News Release

Anne-Sophie Duwez awarded an ERC Advanced Grant for her project ChemForce

This project, led by the director of the Nanochem Laboratory, aims to study the mechanics of chemical bonds and in particular their reformation after rupture, with a view to developing new approaches for using mechanical forces to control chemical reactiv

Grant and Award Announcement

University of Liege

Schematic of the general objective of ChemForce

image: The concept of tethered bonds is shown in the middle section. The partners of the bond remain in close proximity after the bond has been broken open and can rebind. Single-molecule force spectroscopy by AFM (left) or Optical Tweezers (right) is used to monitor the process in various environments (solvent, pH, presence of competing reagents, stimuli, ...). view more 

Credit: AS Duwez / University of Liège

Anne-Sophie Duwez, Professor and Director of the NanoChem Laboratory at the University of Liège (Belgium) has been selected to receive an ERC Advanced Grant from the European Research Council for her ChemForce project. This prestigious funding - nearly €2.5M over a period of 5 years - was awarded to develop research that aims to better understand how mechanical forces and chemistry affect each other by studying the rupture and reformation of basic chemical bonds. A research programme that could find applications in the field of green chemistry and the development of materials with unique mechanical properties.

In 1952, Schrödinger wrote that we would never experiment with a single electron, atom or molecule. Forty years later, methods derived from scanning probe microscopes (SPMs) allowed us to manipulate single atoms and molecules, and even single bonds. Single-molecule force spectroscopy (SMFS), which consists in trapping and stretching a molecule between an atomic force microscopy (AFM) tip and a surface, enables to probe (and/or induce) molecular processes in situ and in real time by the application of mechanical forces. Such experiments have provided unprecedented insights into the structure and function of many biological systems, including DNA, proteins, enzymes, molecular machines, etc. The ability to observe one molecule at a time allows us to ask and answer questions that are impossible, or extremely difficult, to address using conventional ensemble techniques.

Anne-Sophie Duwez, Professor of Chemistry and Director of the NanoChem Laboratory at ULiège is one of the researchers working with these advanced techniques.  "SMFS has contributed to major advances in biology and biophysics. It has been exploited to a much lesser extent by chemists, mainly in the field of polymers. It remains largely under-exploited in chemistry." This observation led the researcher to take an interest in the way in which forces and chemistry influence each other. "The mechanics of chemical bonds is still in its infancy and could benefit greatly from SMFS. Major questions that could not been addressed so far, such as the mechanical reversibility of chemical bonds and the lifetime of bonds under mechanical load, could be elucidated. SMFS offers remarkable opportunities to advance our fundamental understanding of chemical bonds. It can also open up avenues for exploiting the ability of mechanical loads to affect chemistry and guide thinking in the design of new materials, reactions and processes, in a framework other than thermodynamics in solution."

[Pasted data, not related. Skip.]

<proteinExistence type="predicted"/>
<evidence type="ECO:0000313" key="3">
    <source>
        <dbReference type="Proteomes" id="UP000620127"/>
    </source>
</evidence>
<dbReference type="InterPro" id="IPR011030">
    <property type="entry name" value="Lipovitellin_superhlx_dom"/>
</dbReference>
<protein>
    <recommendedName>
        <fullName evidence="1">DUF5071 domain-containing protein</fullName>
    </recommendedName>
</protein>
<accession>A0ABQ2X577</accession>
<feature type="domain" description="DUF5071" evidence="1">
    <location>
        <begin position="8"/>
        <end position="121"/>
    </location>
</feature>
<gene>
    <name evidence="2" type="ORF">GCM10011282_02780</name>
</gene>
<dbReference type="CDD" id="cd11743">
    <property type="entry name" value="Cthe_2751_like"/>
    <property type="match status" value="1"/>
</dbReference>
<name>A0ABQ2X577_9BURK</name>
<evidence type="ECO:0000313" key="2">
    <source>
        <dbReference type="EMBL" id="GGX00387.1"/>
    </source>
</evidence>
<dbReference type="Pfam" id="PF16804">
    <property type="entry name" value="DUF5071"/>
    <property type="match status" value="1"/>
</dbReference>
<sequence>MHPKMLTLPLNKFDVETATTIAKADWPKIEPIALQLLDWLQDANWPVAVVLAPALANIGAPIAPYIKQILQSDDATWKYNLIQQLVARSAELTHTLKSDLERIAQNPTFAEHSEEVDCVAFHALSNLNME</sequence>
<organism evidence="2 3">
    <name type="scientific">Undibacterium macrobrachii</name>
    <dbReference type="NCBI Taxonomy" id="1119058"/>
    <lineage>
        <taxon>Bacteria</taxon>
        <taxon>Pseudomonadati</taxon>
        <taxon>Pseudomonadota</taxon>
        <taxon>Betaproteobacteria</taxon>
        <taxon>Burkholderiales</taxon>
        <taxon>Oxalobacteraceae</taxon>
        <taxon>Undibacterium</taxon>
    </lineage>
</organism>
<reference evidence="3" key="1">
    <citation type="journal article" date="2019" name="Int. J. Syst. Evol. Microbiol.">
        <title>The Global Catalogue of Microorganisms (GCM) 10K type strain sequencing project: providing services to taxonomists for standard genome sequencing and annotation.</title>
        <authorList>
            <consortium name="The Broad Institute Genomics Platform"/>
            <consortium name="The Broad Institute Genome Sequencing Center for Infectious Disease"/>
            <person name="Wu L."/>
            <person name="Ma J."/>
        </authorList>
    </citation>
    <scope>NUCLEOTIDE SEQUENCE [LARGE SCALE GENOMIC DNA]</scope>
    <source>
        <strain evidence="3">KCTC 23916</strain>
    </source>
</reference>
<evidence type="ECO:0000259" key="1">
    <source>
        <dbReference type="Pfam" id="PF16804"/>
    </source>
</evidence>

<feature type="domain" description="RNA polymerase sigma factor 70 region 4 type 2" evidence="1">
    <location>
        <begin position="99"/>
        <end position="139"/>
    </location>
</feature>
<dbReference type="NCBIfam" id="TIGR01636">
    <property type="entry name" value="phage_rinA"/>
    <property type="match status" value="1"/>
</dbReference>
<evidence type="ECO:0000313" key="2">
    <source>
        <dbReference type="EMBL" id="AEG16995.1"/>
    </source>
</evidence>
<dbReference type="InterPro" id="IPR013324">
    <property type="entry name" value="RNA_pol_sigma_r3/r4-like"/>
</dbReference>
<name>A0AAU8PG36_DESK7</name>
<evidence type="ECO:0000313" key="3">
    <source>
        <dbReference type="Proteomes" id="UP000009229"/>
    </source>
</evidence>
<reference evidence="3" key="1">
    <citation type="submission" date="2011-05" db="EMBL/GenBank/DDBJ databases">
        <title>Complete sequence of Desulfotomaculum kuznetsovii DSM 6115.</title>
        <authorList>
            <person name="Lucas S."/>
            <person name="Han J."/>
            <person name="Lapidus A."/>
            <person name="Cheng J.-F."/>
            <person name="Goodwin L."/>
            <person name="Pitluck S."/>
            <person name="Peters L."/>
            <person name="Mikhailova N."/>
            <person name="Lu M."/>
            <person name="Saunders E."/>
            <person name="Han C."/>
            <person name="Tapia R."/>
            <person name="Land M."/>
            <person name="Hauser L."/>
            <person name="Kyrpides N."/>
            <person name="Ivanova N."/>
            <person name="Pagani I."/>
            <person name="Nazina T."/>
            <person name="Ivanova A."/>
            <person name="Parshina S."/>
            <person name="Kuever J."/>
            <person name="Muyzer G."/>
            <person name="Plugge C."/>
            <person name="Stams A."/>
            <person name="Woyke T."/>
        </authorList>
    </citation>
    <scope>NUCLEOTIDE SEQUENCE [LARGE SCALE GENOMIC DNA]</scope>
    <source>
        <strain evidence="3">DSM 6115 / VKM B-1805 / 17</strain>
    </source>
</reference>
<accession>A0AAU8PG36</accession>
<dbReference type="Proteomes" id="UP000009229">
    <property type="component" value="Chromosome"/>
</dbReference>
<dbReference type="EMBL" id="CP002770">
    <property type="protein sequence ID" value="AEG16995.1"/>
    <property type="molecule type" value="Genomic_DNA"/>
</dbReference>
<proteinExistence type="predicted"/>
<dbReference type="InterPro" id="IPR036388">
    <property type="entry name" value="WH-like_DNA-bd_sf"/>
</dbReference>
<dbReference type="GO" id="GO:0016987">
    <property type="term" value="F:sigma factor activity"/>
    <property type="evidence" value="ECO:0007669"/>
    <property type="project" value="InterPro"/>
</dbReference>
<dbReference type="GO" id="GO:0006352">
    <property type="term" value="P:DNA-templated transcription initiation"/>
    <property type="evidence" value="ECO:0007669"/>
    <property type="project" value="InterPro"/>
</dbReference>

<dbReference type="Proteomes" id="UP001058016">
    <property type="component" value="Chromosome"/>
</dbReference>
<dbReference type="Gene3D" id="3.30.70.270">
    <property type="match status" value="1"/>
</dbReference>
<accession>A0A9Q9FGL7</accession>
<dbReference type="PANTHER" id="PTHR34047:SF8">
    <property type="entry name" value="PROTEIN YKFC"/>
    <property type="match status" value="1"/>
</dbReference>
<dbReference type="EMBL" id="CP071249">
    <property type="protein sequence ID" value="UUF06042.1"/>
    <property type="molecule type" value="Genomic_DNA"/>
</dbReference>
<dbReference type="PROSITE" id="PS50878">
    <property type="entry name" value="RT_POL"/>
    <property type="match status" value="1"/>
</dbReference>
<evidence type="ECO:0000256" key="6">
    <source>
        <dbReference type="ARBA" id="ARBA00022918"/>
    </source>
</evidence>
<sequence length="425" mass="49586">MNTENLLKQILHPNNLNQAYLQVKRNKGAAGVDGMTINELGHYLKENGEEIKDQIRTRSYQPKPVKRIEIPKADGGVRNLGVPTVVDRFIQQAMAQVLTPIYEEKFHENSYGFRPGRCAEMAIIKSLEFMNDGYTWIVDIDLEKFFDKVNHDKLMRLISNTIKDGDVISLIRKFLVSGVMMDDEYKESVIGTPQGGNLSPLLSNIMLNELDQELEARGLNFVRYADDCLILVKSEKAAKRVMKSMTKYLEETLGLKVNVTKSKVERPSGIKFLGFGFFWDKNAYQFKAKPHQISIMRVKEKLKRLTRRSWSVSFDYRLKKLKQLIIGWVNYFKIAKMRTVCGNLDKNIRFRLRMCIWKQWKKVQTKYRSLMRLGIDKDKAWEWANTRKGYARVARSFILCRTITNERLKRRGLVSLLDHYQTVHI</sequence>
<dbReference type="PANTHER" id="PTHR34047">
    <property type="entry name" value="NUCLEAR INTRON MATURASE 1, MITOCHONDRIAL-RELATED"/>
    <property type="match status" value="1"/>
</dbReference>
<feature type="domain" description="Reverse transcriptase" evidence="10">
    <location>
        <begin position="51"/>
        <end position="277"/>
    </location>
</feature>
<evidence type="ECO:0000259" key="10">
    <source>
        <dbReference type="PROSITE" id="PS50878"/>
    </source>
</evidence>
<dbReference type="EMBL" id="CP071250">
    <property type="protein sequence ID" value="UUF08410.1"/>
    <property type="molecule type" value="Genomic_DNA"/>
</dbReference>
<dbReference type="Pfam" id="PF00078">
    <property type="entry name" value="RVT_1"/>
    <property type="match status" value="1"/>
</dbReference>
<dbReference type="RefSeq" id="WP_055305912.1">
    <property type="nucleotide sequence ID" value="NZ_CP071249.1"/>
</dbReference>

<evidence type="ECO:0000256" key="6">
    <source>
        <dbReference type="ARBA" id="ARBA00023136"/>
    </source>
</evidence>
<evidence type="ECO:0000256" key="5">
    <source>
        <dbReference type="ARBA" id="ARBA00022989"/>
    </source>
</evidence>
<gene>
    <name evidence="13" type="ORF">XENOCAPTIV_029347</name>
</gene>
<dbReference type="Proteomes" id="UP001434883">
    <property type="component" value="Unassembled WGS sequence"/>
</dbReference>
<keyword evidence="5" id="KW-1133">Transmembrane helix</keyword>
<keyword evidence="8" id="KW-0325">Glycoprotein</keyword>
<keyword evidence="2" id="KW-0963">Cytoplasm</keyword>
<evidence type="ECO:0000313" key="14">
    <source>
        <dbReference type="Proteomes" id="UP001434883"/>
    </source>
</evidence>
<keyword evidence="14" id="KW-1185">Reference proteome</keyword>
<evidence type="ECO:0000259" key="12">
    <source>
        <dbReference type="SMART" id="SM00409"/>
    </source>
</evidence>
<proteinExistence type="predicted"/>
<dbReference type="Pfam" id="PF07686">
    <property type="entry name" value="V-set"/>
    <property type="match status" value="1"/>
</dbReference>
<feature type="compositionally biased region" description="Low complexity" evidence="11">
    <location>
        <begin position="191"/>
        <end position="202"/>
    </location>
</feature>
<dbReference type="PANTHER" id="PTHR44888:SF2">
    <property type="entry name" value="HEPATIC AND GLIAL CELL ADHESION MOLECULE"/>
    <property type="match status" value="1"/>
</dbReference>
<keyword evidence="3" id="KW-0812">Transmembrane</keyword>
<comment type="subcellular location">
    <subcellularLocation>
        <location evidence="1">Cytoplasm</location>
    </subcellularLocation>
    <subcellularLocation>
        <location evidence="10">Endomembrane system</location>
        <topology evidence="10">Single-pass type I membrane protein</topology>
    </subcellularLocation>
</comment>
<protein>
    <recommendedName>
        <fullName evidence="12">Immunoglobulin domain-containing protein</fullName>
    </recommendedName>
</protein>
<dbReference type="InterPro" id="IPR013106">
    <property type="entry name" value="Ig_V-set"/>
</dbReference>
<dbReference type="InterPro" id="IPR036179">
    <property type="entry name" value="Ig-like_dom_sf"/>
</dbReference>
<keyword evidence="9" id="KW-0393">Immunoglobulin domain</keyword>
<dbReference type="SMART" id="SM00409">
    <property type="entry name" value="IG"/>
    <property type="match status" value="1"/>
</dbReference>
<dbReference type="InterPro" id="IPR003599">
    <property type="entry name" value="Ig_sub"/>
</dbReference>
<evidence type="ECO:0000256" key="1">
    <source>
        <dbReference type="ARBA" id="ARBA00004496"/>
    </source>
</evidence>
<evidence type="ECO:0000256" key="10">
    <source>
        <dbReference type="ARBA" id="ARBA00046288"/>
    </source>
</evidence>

However, the implementation of single-molecule mechanics on small synthetic molecules remains a major challenge due to the very small scale of the processes involved compared to large biological systems. The difficulty comes from the need to develop adequate tools and to prepare suitable molecules that can be interfaced with the device, especially when one wants to probe the reversibility of bonds.  "SMFS is very demanding and only a few laboratories in the world have the expertise to design, perform and interpret advanced custom SMFS experiments. Over the past few years, my group has acquired the necessary expertise and developed a series of pioneering approaches in the field of SMFS that now allow us to tackle this big question, which requires a considerable joint effort between synthetic chemists, physical chemists and engineers."

The ChemForce project, which has just been selected by the European Research Council for Advanced Grant funding, aims to broaden the scope of SMFS and adapt it to obtain a detailed picture of the interaction between mechanical forces and chemistry at the single molecule level. "We will overcome one of the major failure of SMFS over the past 25 years, namely the impossibility or extreme difficulty of probing the reformation of bonds after their rupture. To this purpose, we will synthesise and probe a series of molecules containing tethered chemical bonds to study their mechanical stability as a function of their geometry and environment, including the time they can withstand a defined force, and their reversibility. The tethered structure ensures that the components of the bond remain in close proximity after the bond rupture, leaving the possibility of reforming the bond and of studying how mechanical forces and proximity can trigger a chemical reaction." The five-year project will provide a detailed understanding of how mechanical forces can modify the free energy surface of chemical reactions. This is basic research, but it could have many applications, particularly in the field of mechanochemical synthesis, and could provide the keys to the development of much more effective and better controlled self-healing materials.

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